Every opportunity to read is an opportunity to practice literacy skills. Think about that.
It doesn’t matter whether your students read a word problem in math class, a novel in ELA, or a primary source document in social studies. Anytime they’re reading, in any subject, it’s a chance to introduce, practice, or reteach literacy skills.
Setting skills practice routines helps you make these learning moments second nature for students.
Two of our Newsela Fellows, Brian Krause and Tanisha Boyd, have seen just how critical it is to incorporate regular skills practice in the classroom—in all subjects.
As Fellows, Brian and Tanisha committed to a yearlong quest to drive more teacher and student engagement with Newsela in their districts. During that time, they completed capstone projects to show how their training positively impacted student outcomes. You can use them, too, to plan lessons.
Brian is an instructional technology coach for the Learning Technology Center of Illinois (LTC). His project, Literacy Across the Curriculum, aimed to create cohesion across curriculum resources, practices, and strategies. Brian hoped that better Newsela implementation in all subjects would help teachers in the same grade band plan lessons. He also thought it would encourage better student access to the tool.
“One of my favorite moments of the project came when student growth occurred and teachers showed their excitement for students ‘getting it.’” Brian said. “Recall and retrieval in later lessons, bringing in prior knowledge and experiences into new ideas, making predictions on what might occur, all of the things you want in an ideal lesson and with student engagement.”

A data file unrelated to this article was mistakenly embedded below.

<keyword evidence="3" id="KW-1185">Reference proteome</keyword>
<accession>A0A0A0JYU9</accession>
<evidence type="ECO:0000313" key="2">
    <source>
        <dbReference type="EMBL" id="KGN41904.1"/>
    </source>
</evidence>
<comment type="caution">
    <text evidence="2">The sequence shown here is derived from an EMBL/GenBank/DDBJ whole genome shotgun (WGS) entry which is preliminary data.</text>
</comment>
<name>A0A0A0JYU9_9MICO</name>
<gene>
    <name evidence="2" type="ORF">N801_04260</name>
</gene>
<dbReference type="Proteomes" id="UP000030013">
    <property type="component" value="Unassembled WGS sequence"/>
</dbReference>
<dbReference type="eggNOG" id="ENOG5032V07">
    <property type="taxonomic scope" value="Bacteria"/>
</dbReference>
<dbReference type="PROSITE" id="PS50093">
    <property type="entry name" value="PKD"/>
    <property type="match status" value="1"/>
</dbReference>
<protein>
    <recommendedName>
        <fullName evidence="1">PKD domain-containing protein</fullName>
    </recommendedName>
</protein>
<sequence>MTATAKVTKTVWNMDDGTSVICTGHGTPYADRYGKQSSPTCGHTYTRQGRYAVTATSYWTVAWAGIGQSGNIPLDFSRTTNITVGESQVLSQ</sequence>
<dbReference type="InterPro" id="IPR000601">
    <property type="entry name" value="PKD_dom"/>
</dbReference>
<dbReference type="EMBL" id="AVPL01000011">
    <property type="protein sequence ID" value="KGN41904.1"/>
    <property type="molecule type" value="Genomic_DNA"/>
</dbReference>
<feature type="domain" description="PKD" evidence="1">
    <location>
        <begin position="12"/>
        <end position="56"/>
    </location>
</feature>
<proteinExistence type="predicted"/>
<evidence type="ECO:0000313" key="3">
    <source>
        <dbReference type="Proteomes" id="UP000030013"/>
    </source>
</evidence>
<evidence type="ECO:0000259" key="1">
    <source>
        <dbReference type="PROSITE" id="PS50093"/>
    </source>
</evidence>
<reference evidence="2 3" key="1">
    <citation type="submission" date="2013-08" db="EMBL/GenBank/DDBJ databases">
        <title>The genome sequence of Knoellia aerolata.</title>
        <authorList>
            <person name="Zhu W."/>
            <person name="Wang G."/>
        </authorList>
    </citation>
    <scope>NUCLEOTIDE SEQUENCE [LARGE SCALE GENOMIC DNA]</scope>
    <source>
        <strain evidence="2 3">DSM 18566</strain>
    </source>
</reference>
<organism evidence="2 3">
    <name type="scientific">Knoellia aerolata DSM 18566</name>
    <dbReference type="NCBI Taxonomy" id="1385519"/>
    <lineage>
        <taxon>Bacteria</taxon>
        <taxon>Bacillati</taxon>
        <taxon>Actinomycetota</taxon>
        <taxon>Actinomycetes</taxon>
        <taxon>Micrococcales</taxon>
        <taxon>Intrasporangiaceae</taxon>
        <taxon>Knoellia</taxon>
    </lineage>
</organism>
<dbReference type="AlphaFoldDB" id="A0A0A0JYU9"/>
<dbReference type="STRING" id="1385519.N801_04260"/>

Better planning across the curriculum and within a grade band makes it easier to ensure students get literacy skills practice in every class—not just in ELA.
Tanisha is a literacy instructional leader for Mobile County Schools in Mobile, Alabama. In her over 20 years in education, she’s taught at the middle school, high school, and college levels. Her project, Intentional and Purposeful Usage of the Newsela Binder, helped teachers understand the best ways to use assessment information in the Newsela binder.
“My project goal was to have more teachers use the Newsela binder data for assessing student learning… [and] to target literacy skills instruction,” she said.
When teachers understand how to track and analyze student assessment data, they’re better equipped to understand what students know, what they’ve learned, and where they need extra support to build valuable literacy skills.
Check out our literacy skills webinar to learn even more about how to implement skills practice with Newsela in your classroom. Highlights include:
Resources to use Newsela to include literacy skills practice in your weekly lessons.
Pro tips to track and assess literacy skills practice in all your classes.
Peer examples of how adding literacy skills practice to your lessons drives achievement and reading comprehension.
After you watch the video, download more resources to start planning your own lessons!